Top Stories

CDC

"We Are Not Out Of The Woods": Experts Warn Of COVID-19 Spikes In Oklahoma And Beyond

Cases of COVID-19 are rising in Oklahoma and Tulsa County. Public health officials say it’s likely because of the Delta variant. “We are looking at a very quick doubling rate. If you remember back to the early stages of the pandemic, and the whole concept of exponential growth, we’re right back into that world again with regard to this variant,” said Dr. Jennifer Clark of Oklahoma State University’s Project ECHO. “It’s doubling in a matter of days to a week.” The state first started...

Read More
Tobacco Settlement Endowment Trust

Fiscal Oversight Report: TSET Should Reprioritize Spending

A budget watchdog at the state Capitol issued a report Monday, critiquing the way the Tobacco Settlement Endowment Trust (TSET) spends its funds. The Legislative Office of Fiscal Transparency, or LOFT, suggested in its report that TSET spending is not effective in its mission to lower rates of smoking in the state. "Oklahoma currently ranks 8th highest in spending among states (based on percent of CDC recommended spending) but ranks 40th when it comes to adult smoking prevalence and 44th in...

Read More

More Than Half Of U.S. Buildings Are In Places Prone To Disaster, Study Finds

More than half of the buildings in the contiguous U.S. are in disaster hotspots, a new study finds. Tens of millions of homes, businesses and other buildings are concentrated in areas with the most risk from hurricanes, floods, wildfires, tornadoes and earthquakes. The findings underscore how development patterns exacerbate damage from climate change. "We know that every year, we lose billions of dollars [and] we lose lives to natural hazards," says Virginia Iglesias, a researcher at the...

Read More

StudioTulsa

When the documentary film "Period. End of Sentence." won an Oscar in 2019, the film's co-producer, Melissa Berton, said in her acceptance speech: "A period should end a sentence, not a girl's education." Now comes a new book that follows-up on that goundbreaking movie, a far-reaching book that outlines the challenges confronting those who menstruate worldwide and the solutions being offered by a new generation of body-positive activists and innovators. Our guest is the author of this work, Anita Diamant.

(Note: This interview first aired back in February.) Our guest is the writer Andrea Pitzer, who tells us about her latest book. It's a page-turning work of history about the Dutch polar explorer William Barents, one of the 16th century's greatest navigators. In particular, "Icebound: Shipwrecked at the Edge of the World" details the three harrowing Arctic expeditions that Barents led, the last of which resulted in an extremely challenging year-long fight for survival. As per The Wall Street Journal: "A fascinating modern telling of Barents's expeditions.... Ms.

On this edition of ST, we're talking about food, glorious food -- and in particular, American food. What does the phrase "American cuisine" actually refer to? And what do we mean when we say that a certain dish has been "Americanized"? Is there a national menu that we all share in this vast nation? And what will food in the USA be like in the future?

On this edition of ST Medical Monday, we're talking about the science and strategies of composting -- and why it's good for our planet, and why it's good for us (mentally as well as physically). It's estimated that 1/3 of all the world'd prepared food materials go to waste -- and/or simply get thrown away -- so it's not surprising that composting is now becoming more and more popular among individuals and businesses alike.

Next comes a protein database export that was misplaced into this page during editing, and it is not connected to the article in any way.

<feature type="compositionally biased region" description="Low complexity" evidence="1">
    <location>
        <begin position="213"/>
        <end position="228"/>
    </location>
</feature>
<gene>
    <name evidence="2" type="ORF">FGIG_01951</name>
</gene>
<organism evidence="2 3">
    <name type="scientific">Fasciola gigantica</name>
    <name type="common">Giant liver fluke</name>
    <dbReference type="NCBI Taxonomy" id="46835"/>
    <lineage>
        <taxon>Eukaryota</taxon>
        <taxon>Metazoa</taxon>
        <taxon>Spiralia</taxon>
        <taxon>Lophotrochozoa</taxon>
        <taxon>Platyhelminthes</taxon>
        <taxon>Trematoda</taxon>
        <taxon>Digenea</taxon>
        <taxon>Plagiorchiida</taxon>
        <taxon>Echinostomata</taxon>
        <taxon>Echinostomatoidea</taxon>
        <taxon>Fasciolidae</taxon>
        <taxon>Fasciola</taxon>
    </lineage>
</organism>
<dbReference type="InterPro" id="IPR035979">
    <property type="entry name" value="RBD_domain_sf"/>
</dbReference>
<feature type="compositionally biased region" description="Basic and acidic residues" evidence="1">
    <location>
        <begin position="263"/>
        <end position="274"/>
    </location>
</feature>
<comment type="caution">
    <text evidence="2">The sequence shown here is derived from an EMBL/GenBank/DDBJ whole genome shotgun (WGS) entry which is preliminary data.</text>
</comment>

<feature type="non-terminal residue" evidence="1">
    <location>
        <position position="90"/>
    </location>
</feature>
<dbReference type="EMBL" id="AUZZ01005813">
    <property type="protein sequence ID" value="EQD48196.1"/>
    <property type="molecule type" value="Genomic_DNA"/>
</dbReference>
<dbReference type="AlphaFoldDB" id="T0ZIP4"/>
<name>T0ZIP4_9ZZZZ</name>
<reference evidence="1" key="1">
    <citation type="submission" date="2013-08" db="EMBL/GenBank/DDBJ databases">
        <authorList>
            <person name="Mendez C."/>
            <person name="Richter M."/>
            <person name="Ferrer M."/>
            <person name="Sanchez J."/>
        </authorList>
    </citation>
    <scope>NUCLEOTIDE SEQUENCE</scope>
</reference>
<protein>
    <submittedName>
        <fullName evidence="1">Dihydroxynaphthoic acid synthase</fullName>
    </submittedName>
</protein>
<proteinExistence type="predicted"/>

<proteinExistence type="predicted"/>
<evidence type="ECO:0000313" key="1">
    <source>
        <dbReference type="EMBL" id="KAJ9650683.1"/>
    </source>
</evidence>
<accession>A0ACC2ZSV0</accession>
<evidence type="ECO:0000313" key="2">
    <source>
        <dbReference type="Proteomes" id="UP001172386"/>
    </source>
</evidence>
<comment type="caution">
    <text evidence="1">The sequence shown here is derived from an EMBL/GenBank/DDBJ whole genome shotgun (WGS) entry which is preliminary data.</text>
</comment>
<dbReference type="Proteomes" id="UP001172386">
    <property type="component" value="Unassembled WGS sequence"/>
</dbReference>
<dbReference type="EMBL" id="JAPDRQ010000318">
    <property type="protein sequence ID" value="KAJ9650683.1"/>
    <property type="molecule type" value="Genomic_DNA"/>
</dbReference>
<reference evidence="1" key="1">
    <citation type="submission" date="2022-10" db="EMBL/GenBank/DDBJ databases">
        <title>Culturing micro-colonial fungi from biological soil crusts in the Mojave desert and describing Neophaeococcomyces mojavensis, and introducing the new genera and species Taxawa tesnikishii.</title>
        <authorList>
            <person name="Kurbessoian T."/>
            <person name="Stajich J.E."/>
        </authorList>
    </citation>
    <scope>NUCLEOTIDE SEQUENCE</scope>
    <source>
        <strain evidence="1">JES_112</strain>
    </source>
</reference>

How is the widespread usage of new media affecting international relations? Or worldwide standards of diplomacy? How are social media and digital tech, for example, related to the recent rise in autocratic goverments...or the weakening of democratic ones? Our guest is Dr. Randy Kluver, the Associate Provost and Dean of the School of Global Studies and Partnerships, and a Professor in the School of Media and Strategic Communication, at Oklahoma State University.

More StudioTulsa

Britney Spears is asking a Los Angeles Superior Court judge to end her 13-year conservatorship, saying she is being exploited, bullied and feeling "left out and alone."

Below is a transcript from a leaked audio recording of part of Spears' court statement Wednesday posted on YouTube and verified by NPR.

A New York state court has suspended Rudy Giuliani from practicing law after concluding that he made false statements alleging rampant fraud to try to overturn Donald Trump's loss in the 2020 presidential election.

Nearly a month after Senate Republicans blocked a move to vote on an outside commission to probe the Jan. 6 attack on the Capitol, House Speaker Nancy Pelosi said she'll move forward with plans to launch a select committee to take over the probe.

Pelosi shared the news in a press conference on Thursday, blasting Republicans for rejecting a bipartisan commission to move forward.

The Centers for Disease Control and Prevention has extended a moratorium on evictions until the end of July. The ban had been set to expire next week, raising concerns that there could be a flood of evictions with some seven million tenants currently behind on their rent.

CDC

Cases of COVID-19 are rising in Oklahoma and Tulsa County. Public health officials say it’s likely because of the Delta variant.

 

Hospital wards across Uganda are filling with COVID-19 patients as the country faces an aggressive surge in cases. One of the biggest issues have: a serious shortage of oxygen.

Copyright 2021 NPR. To see more, visit https://www.npr.org.

Copyright 2021 NPR. To see more, visit https://www.npr.org.

Copyright 2021 NPR. To see more, visit https://www.npr.org.

Copyright 2021 NPR. To see more, visit https://www.npr.org.

Pages